An investigation into sexual killing: considerations for assessment, understanding motivation and future research
thesisposted on 2010-06-14, 08:41 authored by Adam John Carter
Objective: This thesis reports an investigation into characteristics of sexual killers and their offences. Sexual killing was defined where there was a disclosure by the perpetrator that the killing had a sexual element, or there was evidence of sexual behaviour prior to or following the killing, or the victim’s clothes had been disturbed in a way that could not be explained by simply movement of the body. Consideration was given to perpetrators in terms of their childhood, adulthood, crimes and victim to understand better perpetrators of these crimes. Method: A template was developed to code the files of a sample of sexual killers for the presence or absence of items relevant to understanding perpetrators. Analysis of the data was undertaken to determine the characteristics of sexual killers. The data were examined to consider perpetrators who victimised a stranger, used a “hands-on” method of killing, disclosed fantasy, and were considered a loner at the time of the offence. Logistic regression analysis was carried out to identify variables that predicated an offender’s membership of these four groups. Results: Evidence was found to suggest that those perpetrators who victimise strangers are a distinct group, while perpetrators who use a “hands on” method of killing showed a more controlled killing with less excessive injury. In addition, perpetrators who disclosed fantasy experienced problems with parental and childhood social relationships and shared a number of characteristics with perpetrators who were considered loners. A developmental model of sexual killing based on the findings of this research was proposed. Conclusions: The findings supported previous research suggesting that being a loner is a characteristic of sexual killers and an indication that it is associated with those perpetrators who disclose fantasy. There was also a suggestion that the offences of sexual killers who victimise strangers are driven by sexual motivation and that strangulation itself is sexually significant. Future assessment of sexual killers should focus upon factors identified in this study to inform treatment and also consider the possible implications for risk assessment. Steps towards validation of the model proposed in this study will help with further understanding the development and motivation of sexual killers.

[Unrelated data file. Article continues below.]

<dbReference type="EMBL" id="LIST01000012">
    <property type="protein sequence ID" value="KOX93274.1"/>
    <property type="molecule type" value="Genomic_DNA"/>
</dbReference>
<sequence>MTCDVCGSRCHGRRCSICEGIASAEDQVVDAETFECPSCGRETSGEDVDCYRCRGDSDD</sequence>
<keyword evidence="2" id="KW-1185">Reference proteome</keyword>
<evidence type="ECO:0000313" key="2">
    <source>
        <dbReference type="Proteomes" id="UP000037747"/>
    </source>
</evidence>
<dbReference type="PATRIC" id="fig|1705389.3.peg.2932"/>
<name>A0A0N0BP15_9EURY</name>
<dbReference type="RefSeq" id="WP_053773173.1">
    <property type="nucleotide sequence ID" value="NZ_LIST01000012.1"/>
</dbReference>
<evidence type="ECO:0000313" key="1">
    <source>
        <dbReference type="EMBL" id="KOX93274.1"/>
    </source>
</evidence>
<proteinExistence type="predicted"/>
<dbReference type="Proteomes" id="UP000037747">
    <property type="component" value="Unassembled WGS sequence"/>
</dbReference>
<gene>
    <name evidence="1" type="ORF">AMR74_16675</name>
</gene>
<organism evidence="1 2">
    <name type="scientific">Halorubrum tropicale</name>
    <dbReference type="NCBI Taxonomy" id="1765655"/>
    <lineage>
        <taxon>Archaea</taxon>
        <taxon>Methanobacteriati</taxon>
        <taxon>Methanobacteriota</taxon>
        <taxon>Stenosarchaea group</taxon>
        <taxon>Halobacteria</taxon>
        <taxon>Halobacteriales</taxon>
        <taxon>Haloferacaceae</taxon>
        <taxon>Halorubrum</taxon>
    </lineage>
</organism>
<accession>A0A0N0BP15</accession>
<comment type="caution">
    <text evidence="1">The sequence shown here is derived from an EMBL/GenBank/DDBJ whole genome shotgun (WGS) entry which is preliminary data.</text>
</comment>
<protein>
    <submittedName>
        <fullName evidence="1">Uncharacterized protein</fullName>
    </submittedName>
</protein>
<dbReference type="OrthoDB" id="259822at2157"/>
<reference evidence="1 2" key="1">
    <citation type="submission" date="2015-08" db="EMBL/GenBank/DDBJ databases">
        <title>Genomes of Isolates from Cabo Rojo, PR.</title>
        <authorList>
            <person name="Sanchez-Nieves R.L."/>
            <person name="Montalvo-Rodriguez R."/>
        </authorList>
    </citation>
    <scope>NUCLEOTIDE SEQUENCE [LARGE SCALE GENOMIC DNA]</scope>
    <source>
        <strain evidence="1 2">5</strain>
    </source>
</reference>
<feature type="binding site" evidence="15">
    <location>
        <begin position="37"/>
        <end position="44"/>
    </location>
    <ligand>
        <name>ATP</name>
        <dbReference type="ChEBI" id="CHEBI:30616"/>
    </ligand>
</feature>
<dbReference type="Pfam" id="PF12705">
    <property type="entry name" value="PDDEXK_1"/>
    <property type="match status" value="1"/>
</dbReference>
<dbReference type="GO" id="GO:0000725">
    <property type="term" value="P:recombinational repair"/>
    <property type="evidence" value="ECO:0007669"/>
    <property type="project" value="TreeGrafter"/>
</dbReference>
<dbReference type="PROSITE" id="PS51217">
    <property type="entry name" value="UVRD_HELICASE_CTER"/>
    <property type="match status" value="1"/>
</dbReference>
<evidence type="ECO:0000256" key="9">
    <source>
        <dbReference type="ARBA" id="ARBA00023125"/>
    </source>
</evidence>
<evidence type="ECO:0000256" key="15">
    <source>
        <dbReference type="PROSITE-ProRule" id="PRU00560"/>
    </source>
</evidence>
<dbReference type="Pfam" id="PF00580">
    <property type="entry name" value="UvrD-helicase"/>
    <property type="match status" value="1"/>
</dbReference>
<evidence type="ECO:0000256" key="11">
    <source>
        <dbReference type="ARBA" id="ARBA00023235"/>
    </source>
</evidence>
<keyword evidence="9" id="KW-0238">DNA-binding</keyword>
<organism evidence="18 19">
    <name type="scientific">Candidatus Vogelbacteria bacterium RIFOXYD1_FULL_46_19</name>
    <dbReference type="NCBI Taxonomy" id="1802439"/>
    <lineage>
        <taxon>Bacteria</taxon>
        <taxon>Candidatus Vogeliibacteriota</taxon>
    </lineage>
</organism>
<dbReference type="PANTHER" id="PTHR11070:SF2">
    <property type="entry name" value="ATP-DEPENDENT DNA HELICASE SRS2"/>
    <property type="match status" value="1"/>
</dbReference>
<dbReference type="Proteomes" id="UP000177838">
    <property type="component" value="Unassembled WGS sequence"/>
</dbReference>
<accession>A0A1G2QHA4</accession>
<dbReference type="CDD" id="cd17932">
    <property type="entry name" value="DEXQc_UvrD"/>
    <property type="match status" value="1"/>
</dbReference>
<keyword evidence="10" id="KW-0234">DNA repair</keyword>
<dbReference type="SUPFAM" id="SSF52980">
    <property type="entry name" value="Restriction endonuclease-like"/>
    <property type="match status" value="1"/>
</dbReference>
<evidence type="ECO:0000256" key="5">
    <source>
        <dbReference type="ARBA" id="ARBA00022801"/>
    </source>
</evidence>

Date of award2009-07-03
Awarding institutionUniversity of Leicester